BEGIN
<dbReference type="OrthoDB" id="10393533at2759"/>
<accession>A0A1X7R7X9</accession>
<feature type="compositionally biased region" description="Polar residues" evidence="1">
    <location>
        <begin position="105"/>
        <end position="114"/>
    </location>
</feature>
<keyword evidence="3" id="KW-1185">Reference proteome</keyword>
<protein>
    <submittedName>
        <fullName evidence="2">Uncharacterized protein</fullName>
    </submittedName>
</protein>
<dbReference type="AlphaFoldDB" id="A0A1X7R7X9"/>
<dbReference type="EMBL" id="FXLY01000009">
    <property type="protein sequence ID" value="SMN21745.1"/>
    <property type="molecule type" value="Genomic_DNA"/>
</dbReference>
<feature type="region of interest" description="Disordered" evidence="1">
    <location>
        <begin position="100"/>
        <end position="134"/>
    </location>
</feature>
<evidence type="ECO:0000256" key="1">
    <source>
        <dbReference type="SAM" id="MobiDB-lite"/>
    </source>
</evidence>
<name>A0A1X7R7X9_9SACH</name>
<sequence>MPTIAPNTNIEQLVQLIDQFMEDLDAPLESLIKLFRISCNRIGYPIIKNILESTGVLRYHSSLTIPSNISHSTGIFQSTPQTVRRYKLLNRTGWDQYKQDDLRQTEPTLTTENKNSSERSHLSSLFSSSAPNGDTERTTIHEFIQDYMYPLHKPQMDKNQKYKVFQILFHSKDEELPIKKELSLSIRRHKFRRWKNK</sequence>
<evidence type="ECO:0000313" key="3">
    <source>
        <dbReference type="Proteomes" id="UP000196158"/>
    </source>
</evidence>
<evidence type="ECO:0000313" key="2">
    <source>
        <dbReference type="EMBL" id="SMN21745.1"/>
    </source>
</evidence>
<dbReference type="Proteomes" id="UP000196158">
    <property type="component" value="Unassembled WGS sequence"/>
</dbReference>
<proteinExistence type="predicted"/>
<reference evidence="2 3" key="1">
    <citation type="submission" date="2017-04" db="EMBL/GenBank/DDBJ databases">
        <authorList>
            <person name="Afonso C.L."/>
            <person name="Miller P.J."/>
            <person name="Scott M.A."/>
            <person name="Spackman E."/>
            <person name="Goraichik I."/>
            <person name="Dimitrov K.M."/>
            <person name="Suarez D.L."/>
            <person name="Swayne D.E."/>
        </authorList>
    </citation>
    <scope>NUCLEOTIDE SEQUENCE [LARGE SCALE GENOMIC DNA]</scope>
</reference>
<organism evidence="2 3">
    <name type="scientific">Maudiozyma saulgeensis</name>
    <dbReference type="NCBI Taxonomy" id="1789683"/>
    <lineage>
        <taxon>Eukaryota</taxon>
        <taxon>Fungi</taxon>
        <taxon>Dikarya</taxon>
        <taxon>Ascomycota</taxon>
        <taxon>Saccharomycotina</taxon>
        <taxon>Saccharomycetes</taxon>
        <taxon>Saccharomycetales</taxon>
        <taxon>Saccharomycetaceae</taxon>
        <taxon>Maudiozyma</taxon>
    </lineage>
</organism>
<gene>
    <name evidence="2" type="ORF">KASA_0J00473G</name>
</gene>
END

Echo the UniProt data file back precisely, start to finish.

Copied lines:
<dbReference type="OrthoDB" id="10393533at2759"/>
<accession>A0A1X7R7X9</accession>
<feature type="compositionally biased region" description="Polar residues" evidence="1">
    <location>
        <begin position="105"/>
        <end position="114"/>
    </location>
</feature>
<keyword evidence="3" id="KW-1185">Reference proteome</keyword>
<protein>
    <submittedName>
        <fullName evidence="2">Uncharacterized protein</fullName>
    </submittedName>
</protein>
<dbReference type="AlphaFoldDB" id="A0A1X7R7X9"/>
<dbReference type="EMBL" id="FXLY01000009">
    <property type="protein sequence ID" value="SMN21745.1"/>
    <property type="molecule type" value="Genomic_DNA"/>
</dbReference>
<feature type="region of interest" description="Disordered" evidence="1">
    <location>
        <begin position="100"/>
        <end position="134"/>
    </location>
</feature>
<evidence type="ECO:0000256" key="1">
    <source>
        <dbReference type="SAM" id="MobiDB-lite"/>
    </source>
</evidence>
<name>A0A1X7R7X9_9SACH</name>
<sequence>MPTIAPNTNIEQLVQLIDQFMEDLDAPLESLIKLFRISCNRIGYPIIKNILESTGVLRYHSSLTIPSNISHSTGIFQSTPQTVRRYKLLNRTGWDQYKQDDLRQTEPTLTTENKNSSERSHLSSLFSSSAPNGDTERTTIHEFIQDYMYPLHKPQMDKNQKYKVFQILFHSKDEELPIKKELSLSIRRHKFRRWKNK</sequence>
<evidence type="ECO:0000313" key="3">
    <source>
        <dbReference type="Proteomes" id="UP000196158"/>
    </source>
</evidence>
<evidence type="ECO:0000313" key="2">
    <source>
        <dbReference type="EMBL" id="SMN21745.1"/>
    </source>
</evidence>
<dbReference type="Proteomes" id="UP000196158">
    <property type="component" value="Unassembled WGS sequence"/>
</dbReference>
<proteinExistence type="predicted"/>
<reference evidence="2 3" key="1">
    <citation type="submission" date="2017-04" db="EMBL/GenBank/DDBJ databases">
        <authorList>
            <person name="Afonso C.L."/>
            <person name="Miller P.J."/>
            <person name="Scott M.A."/>
            <person name="Spackman E."/>
            <person name="Goraichik I."/>
            <person name="Dimitrov K.M."/>
            <person name="Suarez D.L."/>
            <person name="Swayne D.E."/>
        </authorList>
    </citation>
    <scope>NUCLEOTIDE SEQUENCE [LARGE SCALE GENOMIC DNA]</scope>
</reference>
<organism evidence="2 3">
    <name type="scientific">Maudiozyma saulgeensis</name>
    <dbReference type="NCBI Taxonomy" id="1789683"/>
    <lineage>
        <taxon>Eukaryota</taxon>
        <taxon>Fungi</taxon>
        <taxon>Dikarya</taxon>
        <taxon>Ascomycota</taxon>
        <taxon>Saccharomycotina</taxon>
        <taxon>Saccharomycetes</taxon>
        <taxon>Saccharomycetales</taxon>
        <taxon>Saccharomycetaceae</taxon>
        <taxon>Maudiozyma</taxon>
    </lineage>
</organism>
<gene>
    <name evidence="2" type="ORF">KASA_0J00473G</name>
</gene>